But here goes: heavily in-debt, lower-middle-class families (if there is still such a status) sign on to be in a documentary about money. “What they don’t know” — as the announcer intones — is that they’ll end up receiving a black attaché case stuffed with stacks of green. ($101,000 to be exact)
But there’s more! They’re told they can keep it, or give some or all of it (only $100,000) away to another financially stressed family.
“Why would anyone having a hard time give away one cent of the money?” a tough-minded friend asked me. “That makes no sense.”
But it makes sense to an even-more-cynical TV producer who needs to yank the chains of his already falling and demoralized subjects in search of a higher reality concept to peddle. Despite the fact that the “unscripted” genre is now 22 years old (dating to the premiere of "The Real World" on MTV), and freak shows like “Honey Boo Boo,” and “19 Kids and Counting” have foul, if not illegal, back stories that have blown up in the producers’ faces, there still seems to be an appetite for reality-raunch.
And this financial Frankenstein really ratchets up the tension. Mixing elements of “Let’s Make a Deal,” “Wife Swap,” “Queen for a Day,” “The Millionaire,” and “A Christmas Carol” with good old-fashioned budget-shaming, “The Briefcase” is economy porn for the equally strapped. And that includes most of us, who, post-9/11, 2008, and the rise of the 1%, have fallen from the financial life we expected. It lets us get all voyeuristic, judge-y, and superior about other people’s lives.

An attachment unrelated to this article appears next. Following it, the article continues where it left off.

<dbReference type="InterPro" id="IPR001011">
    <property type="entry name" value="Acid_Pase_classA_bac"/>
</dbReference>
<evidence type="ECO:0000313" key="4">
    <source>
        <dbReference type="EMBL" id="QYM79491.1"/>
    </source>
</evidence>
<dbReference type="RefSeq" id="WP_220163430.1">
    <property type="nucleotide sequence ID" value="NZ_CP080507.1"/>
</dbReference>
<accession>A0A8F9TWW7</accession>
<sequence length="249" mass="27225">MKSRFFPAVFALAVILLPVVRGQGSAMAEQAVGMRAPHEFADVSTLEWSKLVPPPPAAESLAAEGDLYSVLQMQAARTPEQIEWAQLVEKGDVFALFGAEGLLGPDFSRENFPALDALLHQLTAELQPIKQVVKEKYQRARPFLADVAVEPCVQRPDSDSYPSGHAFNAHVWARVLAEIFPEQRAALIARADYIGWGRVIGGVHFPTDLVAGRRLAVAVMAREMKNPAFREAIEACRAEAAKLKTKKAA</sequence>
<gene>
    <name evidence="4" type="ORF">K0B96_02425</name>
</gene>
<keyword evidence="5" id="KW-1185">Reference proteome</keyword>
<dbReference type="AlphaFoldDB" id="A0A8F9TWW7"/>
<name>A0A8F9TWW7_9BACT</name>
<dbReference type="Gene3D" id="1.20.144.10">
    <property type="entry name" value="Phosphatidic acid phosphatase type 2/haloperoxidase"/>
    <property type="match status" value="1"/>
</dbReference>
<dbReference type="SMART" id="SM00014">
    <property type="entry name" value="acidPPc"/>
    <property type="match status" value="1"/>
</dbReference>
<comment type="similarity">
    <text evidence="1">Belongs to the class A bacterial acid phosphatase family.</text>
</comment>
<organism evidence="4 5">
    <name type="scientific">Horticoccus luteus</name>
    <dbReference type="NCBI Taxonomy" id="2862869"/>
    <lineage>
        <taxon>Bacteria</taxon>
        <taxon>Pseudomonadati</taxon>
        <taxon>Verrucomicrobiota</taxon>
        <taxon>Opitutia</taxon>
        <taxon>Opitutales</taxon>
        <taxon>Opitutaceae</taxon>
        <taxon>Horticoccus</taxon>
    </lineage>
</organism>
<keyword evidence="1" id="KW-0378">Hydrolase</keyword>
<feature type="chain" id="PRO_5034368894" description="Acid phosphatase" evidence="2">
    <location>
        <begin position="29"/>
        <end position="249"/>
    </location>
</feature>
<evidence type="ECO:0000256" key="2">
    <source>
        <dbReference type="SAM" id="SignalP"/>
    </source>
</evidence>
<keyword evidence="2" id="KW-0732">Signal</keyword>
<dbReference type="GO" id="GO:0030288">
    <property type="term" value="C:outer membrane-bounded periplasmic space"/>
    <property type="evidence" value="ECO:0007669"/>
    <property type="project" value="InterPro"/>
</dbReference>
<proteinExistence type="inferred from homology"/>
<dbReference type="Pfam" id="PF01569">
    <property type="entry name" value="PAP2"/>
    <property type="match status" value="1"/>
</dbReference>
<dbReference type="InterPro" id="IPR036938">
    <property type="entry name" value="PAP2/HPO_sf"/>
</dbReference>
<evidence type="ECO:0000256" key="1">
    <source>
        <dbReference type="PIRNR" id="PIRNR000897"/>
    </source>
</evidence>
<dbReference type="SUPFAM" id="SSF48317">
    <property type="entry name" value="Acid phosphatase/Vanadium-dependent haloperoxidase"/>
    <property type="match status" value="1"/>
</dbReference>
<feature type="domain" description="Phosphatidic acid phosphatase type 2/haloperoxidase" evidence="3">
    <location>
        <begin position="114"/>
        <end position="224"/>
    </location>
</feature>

Determining how much these families keep vs. how much they give away creates strife not only between the two families, but also between each husband and wife (or wife and wife.) Inevitably, one is focused and pragmatic and the other is more generous and selfless. (And these qualities do not divide along gender lines.)
It’s all limited to a window of 72 hours. There are tears; one woman even vomits. But first, we get to see their trailers and their pain.
And the producers really made an effort to find the modern Bob Cratchits among us.
The first episode features a young Iraqi war veteran who lost a leg, who lives in a third-floor walk-up apartment with his toddler and wife, a pregnant nurse and the family wage-earner. The other couple has three teenaged daughters and, due to the husband’s illness and previous job losses, a start-up ice cream business that’s been driven into the ground. Each family gets to poke around in the other family's house and bills, over lugubrious music. (Cue shots of three prosthetic limbs lined up in a bedroom.)
As with the ghost of Christmas past, the couple with the three teenagers saw an earlier version of themselves in the tough start of the war veteran/nurse family. And in the ghost of Christmas future, the guy with the artificial limb and his pregnant wife looked at the messy state of disrepair inside the older couples’ home (even though it’s a nice shell of a house in a middle-class suburb) and their junkyard company trucks, and lack of health insurance, and said, “Just shoot us if this turns out to be our future.” Actually, they didn’t. But what is interesting is that each felt less needy than the other.
Thus, the outcome is unbelievably feel-good: Each gave the other the entire $100, 000.